From sprains and strains to bunions and breaks, a foot and ankle specialist is a type of orthopaedic surgeon, who, while dealing primarily with one part of the body, will treat a wide variety of physical problems. In this interview, expert and Top Doctor Mr Rohit Madhav explains what it means to be a foot and ankle specialist.
What is a foot and ankle specialist?
A foot and ankle specialist is somebody who understands the detailed workings, intricacies, and nuances of the way the foot and ankle present themselves, the way they function, and the way they can affect and cause pain and disability. We also need to be able to coordinate that with things that affect the rest of the body.
My background is full medical training, as well as various surgical specialties. This has allowed me an overview of how other body systems can affect the foot and ankle, and also coordinate better with other medical specialists, such as vascular surgeons, rheumatologists, and neurologists. I then went on to specialise further in foot and ankle problems and learnt things with other colleagues and other specialists. This then gave me a good grounding on how to offer advice, treatment in various techniques, which can vary from surgical to non-surgical, and coordinate with other allied healthcare specialists.
What can cause foot and ankle pain?
On the whole, most pains are related to tendon, ligament and joint pathology and problems. Pain can be accompanied by swelling, which can be either due to an injury or other medical reasons. These issues can also be due to underlying joint problems, such as cartilage injuries, arthritis, or autoimmune general body disorders. The commonest presentations are repetitive strain injuries, which could include tendon and joint involvement, such as stress fractures, tendinopathy, etc.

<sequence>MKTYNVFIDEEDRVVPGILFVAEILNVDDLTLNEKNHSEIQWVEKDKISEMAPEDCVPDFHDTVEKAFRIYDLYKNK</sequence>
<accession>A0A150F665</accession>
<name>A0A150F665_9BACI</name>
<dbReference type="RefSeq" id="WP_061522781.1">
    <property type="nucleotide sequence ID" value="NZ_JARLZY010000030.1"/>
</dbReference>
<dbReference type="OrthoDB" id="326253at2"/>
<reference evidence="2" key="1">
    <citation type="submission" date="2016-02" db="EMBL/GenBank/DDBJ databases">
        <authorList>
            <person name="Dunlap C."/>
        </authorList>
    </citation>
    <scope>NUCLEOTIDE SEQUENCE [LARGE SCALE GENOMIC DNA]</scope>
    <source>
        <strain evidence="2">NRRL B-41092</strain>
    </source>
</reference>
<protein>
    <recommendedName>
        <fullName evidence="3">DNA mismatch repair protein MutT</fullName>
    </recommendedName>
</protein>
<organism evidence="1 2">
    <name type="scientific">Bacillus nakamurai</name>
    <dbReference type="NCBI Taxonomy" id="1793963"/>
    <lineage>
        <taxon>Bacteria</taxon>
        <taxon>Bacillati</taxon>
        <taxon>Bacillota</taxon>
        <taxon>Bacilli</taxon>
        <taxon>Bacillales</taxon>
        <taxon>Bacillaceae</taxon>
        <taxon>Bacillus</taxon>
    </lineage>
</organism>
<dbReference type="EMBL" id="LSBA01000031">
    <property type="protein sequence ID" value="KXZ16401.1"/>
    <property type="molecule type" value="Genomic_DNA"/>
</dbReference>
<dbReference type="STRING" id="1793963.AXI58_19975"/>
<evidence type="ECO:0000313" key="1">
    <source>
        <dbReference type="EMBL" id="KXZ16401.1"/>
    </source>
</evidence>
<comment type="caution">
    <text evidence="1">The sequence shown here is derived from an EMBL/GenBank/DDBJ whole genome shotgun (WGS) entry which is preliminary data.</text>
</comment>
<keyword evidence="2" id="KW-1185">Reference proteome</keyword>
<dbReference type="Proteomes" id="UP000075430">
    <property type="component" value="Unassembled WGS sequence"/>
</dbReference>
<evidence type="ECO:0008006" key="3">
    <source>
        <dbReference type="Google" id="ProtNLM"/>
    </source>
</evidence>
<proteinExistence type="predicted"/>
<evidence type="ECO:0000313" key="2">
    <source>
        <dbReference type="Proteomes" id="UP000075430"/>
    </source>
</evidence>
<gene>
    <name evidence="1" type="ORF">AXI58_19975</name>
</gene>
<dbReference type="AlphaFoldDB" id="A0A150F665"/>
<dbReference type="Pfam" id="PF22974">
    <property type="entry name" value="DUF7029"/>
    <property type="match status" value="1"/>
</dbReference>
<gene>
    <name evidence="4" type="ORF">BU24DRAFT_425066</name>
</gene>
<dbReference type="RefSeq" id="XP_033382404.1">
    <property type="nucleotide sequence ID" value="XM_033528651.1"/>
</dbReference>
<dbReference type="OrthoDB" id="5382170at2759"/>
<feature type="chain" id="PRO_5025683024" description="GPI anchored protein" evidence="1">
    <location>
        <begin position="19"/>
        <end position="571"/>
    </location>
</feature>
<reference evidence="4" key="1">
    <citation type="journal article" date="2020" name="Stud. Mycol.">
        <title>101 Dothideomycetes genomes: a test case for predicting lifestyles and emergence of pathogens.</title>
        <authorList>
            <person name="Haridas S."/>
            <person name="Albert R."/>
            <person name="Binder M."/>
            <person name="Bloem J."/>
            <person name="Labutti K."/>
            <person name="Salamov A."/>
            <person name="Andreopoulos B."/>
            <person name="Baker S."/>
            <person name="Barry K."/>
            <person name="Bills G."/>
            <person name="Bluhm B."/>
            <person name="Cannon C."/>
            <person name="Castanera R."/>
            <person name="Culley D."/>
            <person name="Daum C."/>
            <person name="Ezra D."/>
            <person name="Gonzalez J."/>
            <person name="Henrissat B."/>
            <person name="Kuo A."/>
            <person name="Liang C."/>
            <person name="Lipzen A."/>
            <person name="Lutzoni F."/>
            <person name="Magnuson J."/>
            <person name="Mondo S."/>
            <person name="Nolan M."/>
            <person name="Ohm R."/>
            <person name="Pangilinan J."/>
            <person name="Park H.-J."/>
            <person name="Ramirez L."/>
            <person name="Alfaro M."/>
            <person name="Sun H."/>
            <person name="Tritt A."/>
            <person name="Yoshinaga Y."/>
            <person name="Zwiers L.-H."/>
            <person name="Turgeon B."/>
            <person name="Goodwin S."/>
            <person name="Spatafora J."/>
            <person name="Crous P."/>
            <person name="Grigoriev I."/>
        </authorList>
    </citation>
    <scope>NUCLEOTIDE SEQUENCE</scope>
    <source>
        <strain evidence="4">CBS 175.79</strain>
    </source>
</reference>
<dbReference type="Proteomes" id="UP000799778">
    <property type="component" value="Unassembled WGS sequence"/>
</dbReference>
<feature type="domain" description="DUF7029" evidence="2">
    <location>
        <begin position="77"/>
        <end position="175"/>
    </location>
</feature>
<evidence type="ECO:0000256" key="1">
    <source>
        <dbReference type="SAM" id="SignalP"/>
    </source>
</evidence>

On the whole, the majority of the pains will ease and resolve, but if they haven't, then it's worth discussing with a foot and ankle specialist.
How can you treat foot and ankle swelling?
To understand how to reduce it, we need to understand what has caused the swelling. The swelling can be from general medical conditions, such as heart failure, kidney failure, or other venous disorders, which need to be addressed. This would entail coordinating with various specialties to help with this. Local problems to the foot or ankle that can cause ongoing swelling can be post-injury, after a sprain, or arthritis and other inflammatory causes of ankle and mid-foot joint pains.
After identifying the cause, we would need to look into manual treatments with a therapist, and also, try and identify and treat the underlying causes, which would be all done at the same time to facilitate full recovery.
How long does it take to heal a sprained ankle?
Sprained ankles are very common. There are over 40,000 to 45,000 sprained ankles per year. The majority of them will heal very well without any ongoing problems. If you have a sprained ankle, then it would be advisable to stop the activity that you're doing and just assess whether you have swelling and you can take weight on the leg.
If you have excessive swelling which does not go away within the next two to three days or you cannot put weight on the leg for the next two to three days, it's strongly advisable to go and see a specialist. If, however it is getting better slowly, the best way to continue to improve it would be to use a sports brace, use elevation, swelling reduction techniques, and then go and see a physical therapist to help facilitate the recovery.
Most minor sprains will take between two to three weeks. More intermediate or partial tears or strains will take up to three months, and more severe injuries can take up to 18 months, particularly if there's bone bruising or other injury aspects to the sprain.